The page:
Linda and I are scheduled to take three morning and three evening safari rides in the area around Laikipia Wilderness Camp. In the last 18 months, special cameras have managed to photograph the elusive African black leopard in the area. Perviously believed to be completely absent in Kenya, a team of biologists have managed to shot rare footage of the sleek big cat after spending months watching and waiting.
About 11 percent of leopards globally are black. These beautiful leopards, with their sleek black coats, are more commonly found in tropical and humid Southeast Asia. Black panthers in Africa are extremely rare. We now know that melanism, the cause of the leopard’s dark coloring, can also be found in leopards who live in semiarid climates, like that of Laikipia.
Despite being called black leopards, they are usually very dark brown and have the same pattern of spots as other leopards.
The total extent to which the leopard population has declined is unknown. Three subspecies of the leopard are classified as “critically endangered,” and two others as “endangered.”
In recognition of Mother’s Day, National Geographic posted twenty-one photos of Beautiful Moments Between Animal Mothers and Their Babies in their Photo Gallery. Included with each photo was a short explanation of some of the more unique and varying mothering methods found in the animal kingdom.
“Every animal can thank a mom for making life possible,” writes the author. “Some mothers lay eggs, in treetops or on the seafloor, while others labor through long pregnancies and live births. Many moms are on their own, but a fortunate few get help from babysitters or nursemaids. Mother-child bonding runs the gamut of relationship styles.”
Among the twenty-one animals featured in the photo gallery, five live on African soil.
And despite the heart-warming topic, not all the photos conjure up warm and cuddly thoughts.
Emperor scorpion mothers give birth to an average of nine to 32 fully formed young. Here, an emperor scorpion, one of the world’s largest scorpions, carries her immature offspring on her back.
Lion moms may live with their daughters for life. The African lions live in prides dominated by related females, like this cub-wrangling mom in Serengeti National Park, Tanzania.
During the early weeks of her cubs’ lives, the mother must move them every few days to avoid predators. If all goes well, cheetah siblings stay with their mom for about a year and a half, learning to hunt. Some cheetahs are supermoms, not only raising their own young but fostering the cubs of others.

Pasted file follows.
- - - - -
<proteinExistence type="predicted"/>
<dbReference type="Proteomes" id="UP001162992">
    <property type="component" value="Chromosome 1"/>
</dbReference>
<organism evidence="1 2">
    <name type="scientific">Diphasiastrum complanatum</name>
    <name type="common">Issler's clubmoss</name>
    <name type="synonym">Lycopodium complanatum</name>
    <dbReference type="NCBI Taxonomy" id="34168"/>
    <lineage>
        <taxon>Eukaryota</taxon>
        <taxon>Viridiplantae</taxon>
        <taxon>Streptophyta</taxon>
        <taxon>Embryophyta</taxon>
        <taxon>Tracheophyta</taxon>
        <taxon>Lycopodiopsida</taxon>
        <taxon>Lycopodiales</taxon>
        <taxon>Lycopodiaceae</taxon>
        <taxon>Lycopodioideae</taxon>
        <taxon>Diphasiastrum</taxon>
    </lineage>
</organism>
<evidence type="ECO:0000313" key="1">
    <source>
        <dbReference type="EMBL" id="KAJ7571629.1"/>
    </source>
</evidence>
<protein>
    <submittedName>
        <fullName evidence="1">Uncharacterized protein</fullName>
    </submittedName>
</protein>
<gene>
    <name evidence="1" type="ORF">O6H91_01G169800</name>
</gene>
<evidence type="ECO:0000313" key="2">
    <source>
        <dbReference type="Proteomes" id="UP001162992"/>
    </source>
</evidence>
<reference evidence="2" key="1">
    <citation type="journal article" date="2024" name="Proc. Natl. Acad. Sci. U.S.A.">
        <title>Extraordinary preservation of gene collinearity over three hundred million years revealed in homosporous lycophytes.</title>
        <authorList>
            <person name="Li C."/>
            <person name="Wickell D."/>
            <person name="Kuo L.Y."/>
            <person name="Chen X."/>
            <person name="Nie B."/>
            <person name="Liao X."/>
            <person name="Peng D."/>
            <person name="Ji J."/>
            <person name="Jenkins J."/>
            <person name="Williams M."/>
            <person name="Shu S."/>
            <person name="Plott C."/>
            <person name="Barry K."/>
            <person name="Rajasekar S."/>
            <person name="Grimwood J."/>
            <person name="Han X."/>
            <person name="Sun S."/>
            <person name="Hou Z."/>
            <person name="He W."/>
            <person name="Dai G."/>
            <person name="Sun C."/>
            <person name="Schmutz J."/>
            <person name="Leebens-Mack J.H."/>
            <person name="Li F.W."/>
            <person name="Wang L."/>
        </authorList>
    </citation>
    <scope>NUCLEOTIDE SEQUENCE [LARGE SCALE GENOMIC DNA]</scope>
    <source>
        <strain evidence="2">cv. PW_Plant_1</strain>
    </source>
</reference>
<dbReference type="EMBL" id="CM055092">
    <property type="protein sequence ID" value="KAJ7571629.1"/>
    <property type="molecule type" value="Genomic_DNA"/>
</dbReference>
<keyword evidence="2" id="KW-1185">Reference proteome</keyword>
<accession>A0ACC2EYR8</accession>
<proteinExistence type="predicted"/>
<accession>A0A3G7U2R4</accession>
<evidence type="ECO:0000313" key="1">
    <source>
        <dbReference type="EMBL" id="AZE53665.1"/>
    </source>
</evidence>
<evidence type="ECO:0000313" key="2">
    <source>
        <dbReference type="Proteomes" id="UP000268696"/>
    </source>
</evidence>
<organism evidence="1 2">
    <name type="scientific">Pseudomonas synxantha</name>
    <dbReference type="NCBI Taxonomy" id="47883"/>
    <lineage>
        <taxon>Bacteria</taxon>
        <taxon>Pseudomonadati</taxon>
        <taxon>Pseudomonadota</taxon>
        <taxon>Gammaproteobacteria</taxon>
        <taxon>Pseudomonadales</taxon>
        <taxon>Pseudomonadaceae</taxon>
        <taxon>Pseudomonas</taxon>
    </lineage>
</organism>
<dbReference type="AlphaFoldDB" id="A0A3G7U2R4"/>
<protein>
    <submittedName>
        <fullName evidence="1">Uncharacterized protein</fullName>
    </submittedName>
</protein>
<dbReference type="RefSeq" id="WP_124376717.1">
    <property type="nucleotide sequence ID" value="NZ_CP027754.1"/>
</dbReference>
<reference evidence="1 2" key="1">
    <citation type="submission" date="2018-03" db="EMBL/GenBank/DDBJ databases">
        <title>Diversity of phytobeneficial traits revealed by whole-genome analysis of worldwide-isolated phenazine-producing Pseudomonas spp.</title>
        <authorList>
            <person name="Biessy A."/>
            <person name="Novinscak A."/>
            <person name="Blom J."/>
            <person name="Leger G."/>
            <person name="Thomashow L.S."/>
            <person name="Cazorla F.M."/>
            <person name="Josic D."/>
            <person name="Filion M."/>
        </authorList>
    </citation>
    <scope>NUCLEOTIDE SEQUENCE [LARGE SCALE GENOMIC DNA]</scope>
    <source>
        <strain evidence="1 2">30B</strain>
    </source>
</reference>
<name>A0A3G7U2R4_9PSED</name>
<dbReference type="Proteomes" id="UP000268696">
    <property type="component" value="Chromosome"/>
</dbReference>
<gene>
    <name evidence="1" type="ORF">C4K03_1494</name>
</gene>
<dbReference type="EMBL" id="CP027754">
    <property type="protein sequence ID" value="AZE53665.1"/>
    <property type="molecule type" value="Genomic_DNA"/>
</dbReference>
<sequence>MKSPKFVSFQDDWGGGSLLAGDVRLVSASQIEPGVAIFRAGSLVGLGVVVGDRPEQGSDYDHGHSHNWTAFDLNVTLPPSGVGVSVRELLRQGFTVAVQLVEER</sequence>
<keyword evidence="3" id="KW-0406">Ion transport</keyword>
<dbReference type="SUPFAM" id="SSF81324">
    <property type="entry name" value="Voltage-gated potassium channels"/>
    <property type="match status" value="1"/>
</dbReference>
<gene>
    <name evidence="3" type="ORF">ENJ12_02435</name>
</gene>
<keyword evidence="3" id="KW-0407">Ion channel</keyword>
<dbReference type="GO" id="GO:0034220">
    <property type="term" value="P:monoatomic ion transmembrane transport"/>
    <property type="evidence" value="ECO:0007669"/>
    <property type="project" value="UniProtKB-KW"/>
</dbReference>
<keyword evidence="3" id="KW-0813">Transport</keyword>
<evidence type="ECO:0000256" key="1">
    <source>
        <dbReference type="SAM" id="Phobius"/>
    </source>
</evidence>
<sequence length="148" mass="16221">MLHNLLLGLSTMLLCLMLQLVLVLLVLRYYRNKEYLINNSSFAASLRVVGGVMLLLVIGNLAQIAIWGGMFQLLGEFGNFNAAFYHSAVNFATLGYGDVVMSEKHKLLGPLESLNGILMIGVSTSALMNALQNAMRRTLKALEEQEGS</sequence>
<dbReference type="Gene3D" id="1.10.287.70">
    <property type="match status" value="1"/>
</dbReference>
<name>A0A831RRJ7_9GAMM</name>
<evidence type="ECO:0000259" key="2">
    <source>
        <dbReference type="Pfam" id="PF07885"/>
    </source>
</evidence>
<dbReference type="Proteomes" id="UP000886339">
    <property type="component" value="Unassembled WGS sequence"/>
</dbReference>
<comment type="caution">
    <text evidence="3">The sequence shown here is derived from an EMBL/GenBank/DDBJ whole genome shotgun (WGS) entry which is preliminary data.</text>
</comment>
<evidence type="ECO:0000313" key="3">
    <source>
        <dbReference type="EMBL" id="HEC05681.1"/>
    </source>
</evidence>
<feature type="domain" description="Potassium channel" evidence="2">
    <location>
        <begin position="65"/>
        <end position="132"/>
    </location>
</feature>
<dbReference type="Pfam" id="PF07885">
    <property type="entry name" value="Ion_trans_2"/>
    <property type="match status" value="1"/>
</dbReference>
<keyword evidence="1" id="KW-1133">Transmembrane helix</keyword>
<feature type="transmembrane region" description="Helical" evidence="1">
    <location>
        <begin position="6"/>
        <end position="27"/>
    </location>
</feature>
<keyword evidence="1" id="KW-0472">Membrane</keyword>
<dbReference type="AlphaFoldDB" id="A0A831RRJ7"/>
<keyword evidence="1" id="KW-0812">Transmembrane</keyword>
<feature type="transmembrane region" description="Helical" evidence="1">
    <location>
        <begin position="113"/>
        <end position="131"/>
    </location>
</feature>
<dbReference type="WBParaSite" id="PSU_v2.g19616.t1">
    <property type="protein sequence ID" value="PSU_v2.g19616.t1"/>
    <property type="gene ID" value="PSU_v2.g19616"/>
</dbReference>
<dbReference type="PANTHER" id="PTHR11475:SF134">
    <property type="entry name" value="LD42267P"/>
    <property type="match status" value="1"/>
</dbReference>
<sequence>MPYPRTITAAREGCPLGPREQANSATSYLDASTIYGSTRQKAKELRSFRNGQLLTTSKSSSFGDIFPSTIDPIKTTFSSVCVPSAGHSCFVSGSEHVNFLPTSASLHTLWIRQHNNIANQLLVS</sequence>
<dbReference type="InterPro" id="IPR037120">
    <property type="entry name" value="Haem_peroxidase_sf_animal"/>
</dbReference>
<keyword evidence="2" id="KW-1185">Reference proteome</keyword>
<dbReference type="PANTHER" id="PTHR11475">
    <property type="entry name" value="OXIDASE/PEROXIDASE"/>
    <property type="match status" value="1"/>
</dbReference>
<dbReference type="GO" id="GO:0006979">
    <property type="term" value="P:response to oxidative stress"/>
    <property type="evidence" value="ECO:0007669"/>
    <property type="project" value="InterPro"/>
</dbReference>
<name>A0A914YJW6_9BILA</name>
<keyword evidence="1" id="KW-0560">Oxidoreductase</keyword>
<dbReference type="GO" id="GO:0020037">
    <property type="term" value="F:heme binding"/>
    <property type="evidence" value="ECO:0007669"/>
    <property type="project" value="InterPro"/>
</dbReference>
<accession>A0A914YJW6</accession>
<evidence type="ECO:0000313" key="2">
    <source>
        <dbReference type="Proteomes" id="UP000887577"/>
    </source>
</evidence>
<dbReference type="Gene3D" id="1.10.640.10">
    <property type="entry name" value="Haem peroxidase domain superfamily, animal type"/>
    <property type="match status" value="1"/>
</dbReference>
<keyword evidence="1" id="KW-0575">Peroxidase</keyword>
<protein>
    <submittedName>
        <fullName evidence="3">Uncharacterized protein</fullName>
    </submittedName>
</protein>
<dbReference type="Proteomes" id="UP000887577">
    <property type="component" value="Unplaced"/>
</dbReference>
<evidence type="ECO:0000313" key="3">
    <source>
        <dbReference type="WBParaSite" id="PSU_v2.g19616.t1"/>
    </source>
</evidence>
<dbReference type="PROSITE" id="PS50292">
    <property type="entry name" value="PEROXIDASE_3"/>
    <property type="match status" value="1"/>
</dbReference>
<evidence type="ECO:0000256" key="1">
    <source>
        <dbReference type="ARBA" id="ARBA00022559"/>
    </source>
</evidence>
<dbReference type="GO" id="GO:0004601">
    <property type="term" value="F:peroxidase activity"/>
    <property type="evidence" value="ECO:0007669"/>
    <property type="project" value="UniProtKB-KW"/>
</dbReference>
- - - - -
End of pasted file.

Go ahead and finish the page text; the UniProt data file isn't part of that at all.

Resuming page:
Hippo calves are often born underwater. It’s up to Mom to push her calf to the surface to take its first breath.
Mothers are fiercely protective of their young, but they also have a softer side, cleaning and doting on their calves. If its baby dies, mothers even display what some scientists interpret as grief.
Giraffe calves stand within 30 minutes of birth. It’s critical that they do so, as newborn calves are a favorite meal of many African predators. Before they are born, mom has to endure a 15-month pregnancy, which allows for the development of a six-foot-tall baby with strong muscles and nervous system.
Lions live in grasslands and plains. They do not live in the jungle.
The lion is the only member of the cat family that displays obvious markings (its mane) that distinguish the male from the female. A male’s mane grows darker as it ages. Female lions prefer males with fuller, thicker, darker manes.
The roar of a lion can be heard from 5 miles away. Lions use their roar as a form of communication. It identifies individuals, strengthens the pride’s bond, and lets other animals know of the pride’s domain.
A new-born lion has dark spots, which fade as the cub reaches adulthood.
Daughters stay with their mothers for life and may eventually have their own cubs. Sons will leave the pride at maturity in search of a pride of their own.
Unlike most other cat species, lions live in large groups called prides. A pride consists of multiple related females, their dependent offspring and two or three unrelated males. In the wild, lions rest for around 20 hours a day.
Female lions are the pride’s primary hunters. The males are first to eat when the female lions return with their kill. The kill is not shared equally within a pride, and at times of prey scarcity, cubs might experience higher mortality rates as hungry females may not even share with their offspring. A pride isn’t formed primarily for catching dinner or sharing parenting chores. They also need each other to ward off the dangerous advances of other lions.
A tuft at the end of the tail is a distinct characteristic of the lion.